How Pet Insurance Works
Pet insurance is actually quite flexible. All pet insurance companies in the United States permit you to visit any veterinarian in the country including general, specialist, and emergency veterinarians. Some pet insurance companies, including Embrace, will even cover you in Canada, Mexico, and other parts of the world when you are on vacation.
Insurance for your dog or cat is what is known as a indemnity insurance where you pay the claim up front and the company reimburses you after applying your deductible and co-pay, until you reach your policy's annual or lifetime maximum.
Step 1: Get a Policy
Most pet insurance companies will issue a new policy to pets aged 8 weeks to up to 8 or even 10 years old, sometimes older if your pet undergoes a medical exam. Usually there is a waiting period and some pre-existing conditions may be excluded temporarily or permanently from your policy.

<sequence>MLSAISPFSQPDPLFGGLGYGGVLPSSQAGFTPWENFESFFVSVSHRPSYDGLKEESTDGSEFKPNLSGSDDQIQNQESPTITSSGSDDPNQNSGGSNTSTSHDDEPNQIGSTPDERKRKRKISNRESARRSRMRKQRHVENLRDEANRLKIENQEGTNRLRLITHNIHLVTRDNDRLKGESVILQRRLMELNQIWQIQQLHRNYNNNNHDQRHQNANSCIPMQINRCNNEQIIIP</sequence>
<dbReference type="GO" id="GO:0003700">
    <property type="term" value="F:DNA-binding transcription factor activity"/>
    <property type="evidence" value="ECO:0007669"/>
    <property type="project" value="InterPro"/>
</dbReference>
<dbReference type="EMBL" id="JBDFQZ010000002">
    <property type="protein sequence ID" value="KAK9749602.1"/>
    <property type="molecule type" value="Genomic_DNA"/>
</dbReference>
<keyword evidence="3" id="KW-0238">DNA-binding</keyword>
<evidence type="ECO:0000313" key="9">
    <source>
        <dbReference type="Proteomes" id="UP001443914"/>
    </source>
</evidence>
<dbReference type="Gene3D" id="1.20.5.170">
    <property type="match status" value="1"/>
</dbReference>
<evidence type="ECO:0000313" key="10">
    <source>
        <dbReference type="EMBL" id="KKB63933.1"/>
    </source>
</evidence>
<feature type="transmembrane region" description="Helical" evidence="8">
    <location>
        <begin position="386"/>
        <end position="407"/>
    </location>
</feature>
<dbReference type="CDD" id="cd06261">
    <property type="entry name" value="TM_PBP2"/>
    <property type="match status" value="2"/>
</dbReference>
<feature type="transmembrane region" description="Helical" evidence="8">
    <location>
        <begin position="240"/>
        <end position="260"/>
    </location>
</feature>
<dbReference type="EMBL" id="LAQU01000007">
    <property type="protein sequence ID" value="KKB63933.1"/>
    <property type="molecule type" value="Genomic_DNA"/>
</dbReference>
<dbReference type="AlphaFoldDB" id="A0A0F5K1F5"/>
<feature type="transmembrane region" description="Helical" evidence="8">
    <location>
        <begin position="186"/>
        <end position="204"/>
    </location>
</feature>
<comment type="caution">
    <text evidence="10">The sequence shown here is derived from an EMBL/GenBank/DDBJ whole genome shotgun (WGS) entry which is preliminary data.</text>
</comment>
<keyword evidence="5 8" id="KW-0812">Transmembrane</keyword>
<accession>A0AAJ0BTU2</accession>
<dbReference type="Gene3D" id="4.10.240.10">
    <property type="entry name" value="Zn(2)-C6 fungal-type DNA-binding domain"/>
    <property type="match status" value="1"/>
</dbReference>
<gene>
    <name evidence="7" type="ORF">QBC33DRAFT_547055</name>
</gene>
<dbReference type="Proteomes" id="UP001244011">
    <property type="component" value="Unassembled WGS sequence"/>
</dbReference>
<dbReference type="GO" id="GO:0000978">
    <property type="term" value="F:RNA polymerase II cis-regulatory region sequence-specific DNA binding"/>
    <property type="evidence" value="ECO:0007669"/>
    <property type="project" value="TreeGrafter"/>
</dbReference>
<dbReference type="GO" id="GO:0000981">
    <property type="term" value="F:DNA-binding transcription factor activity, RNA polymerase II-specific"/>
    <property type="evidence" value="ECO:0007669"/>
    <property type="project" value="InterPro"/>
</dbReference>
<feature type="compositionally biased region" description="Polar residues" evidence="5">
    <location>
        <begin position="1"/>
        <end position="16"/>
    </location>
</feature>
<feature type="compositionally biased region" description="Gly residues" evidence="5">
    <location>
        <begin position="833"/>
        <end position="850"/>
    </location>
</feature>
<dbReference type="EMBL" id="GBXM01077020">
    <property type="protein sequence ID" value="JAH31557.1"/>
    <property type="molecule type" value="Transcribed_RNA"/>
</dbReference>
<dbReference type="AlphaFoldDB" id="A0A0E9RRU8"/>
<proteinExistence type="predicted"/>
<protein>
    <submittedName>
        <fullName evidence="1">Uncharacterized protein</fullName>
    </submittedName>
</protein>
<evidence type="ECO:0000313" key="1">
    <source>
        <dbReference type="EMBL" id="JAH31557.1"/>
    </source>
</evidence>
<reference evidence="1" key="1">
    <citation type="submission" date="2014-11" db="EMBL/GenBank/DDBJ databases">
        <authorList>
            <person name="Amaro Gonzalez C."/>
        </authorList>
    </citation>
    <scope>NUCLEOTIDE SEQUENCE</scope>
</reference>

Step 2: The Waiting Period
The waiting period is the time between when you first sign up for cat or dog insurance and when your full coverage kicks in. For example, if you sign up and begin coverage on March 1st then your waiting period for accidents may be two or three days after, say March 3rd, and for illnesses as long as 4 weeks later, say March 31st.
Most pet insurance companies have a waiting period of between 2 and 14 days for accidents and between 14 and 30 days for illnesses. The waiting period is there so that no one takes out insurance immediately after an accident or illness.
The waiting period only applies in your first policy year, after that there is no waiting period on your pet insurance.
Step 3: Making a Claim